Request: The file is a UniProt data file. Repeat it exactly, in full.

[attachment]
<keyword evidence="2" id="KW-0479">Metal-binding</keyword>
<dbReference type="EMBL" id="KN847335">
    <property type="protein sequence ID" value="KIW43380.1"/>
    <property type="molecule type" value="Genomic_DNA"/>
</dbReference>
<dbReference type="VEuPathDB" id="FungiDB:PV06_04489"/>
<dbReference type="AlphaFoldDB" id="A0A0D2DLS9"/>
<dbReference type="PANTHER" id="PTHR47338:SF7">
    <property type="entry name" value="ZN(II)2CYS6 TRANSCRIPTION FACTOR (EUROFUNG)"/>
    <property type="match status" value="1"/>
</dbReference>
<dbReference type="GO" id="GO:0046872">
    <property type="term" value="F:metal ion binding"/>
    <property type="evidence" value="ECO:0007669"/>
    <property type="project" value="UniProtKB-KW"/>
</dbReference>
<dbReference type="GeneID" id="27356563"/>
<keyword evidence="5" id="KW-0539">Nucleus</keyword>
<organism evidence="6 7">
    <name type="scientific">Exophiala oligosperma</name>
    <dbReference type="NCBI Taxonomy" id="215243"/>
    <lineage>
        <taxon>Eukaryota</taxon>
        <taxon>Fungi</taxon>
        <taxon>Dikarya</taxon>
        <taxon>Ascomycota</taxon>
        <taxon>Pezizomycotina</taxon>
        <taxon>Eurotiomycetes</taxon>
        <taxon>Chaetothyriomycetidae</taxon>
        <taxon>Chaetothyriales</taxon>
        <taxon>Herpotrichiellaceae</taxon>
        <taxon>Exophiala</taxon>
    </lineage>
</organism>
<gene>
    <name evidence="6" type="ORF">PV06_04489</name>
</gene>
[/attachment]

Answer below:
<keyword evidence="2" id="KW-0479">Metal-binding</keyword>
<dbReference type="EMBL" id="KN847335">
    <property type="protein sequence ID" value="KIW43380.1"/>
    <property type="molecule type" value="Genomic_DNA"/>
</dbReference>
<dbReference type="VEuPathDB" id="FungiDB:PV06_04489"/>
<dbReference type="AlphaFoldDB" id="A0A0D2DLS9"/>
<dbReference type="PANTHER" id="PTHR47338:SF7">
    <property type="entry name" value="ZN(II)2CYS6 TRANSCRIPTION FACTOR (EUROFUNG)"/>
    <property type="match status" value="1"/>
</dbReference>
<dbReference type="GO" id="GO:0046872">
    <property type="term" value="F:metal ion binding"/>
    <property type="evidence" value="ECO:0007669"/>
    <property type="project" value="UniProtKB-KW"/>
</dbReference>
<dbReference type="GeneID" id="27356563"/>
<keyword evidence="5" id="KW-0539">Nucleus</keyword>
<organism evidence="6 7">
    <name type="scientific">Exophiala oligosperma</name>
    <dbReference type="NCBI Taxonomy" id="215243"/>
    <lineage>
        <taxon>Eukaryota</taxon>
        <taxon>Fungi</taxon>
        <taxon>Dikarya</taxon>
        <taxon>Ascomycota</taxon>
        <taxon>Pezizomycotina</taxon>
        <taxon>Eurotiomycetes</taxon>
        <taxon>Chaetothyriomycetidae</taxon>
        <taxon>Chaetothyriales</taxon>
        <taxon>Herpotrichiellaceae</taxon>
        <taxon>Exophiala</taxon>
    </lineage>
</organism>
<gene>
    <name evidence="6" type="ORF">PV06_04489</name>
</gene>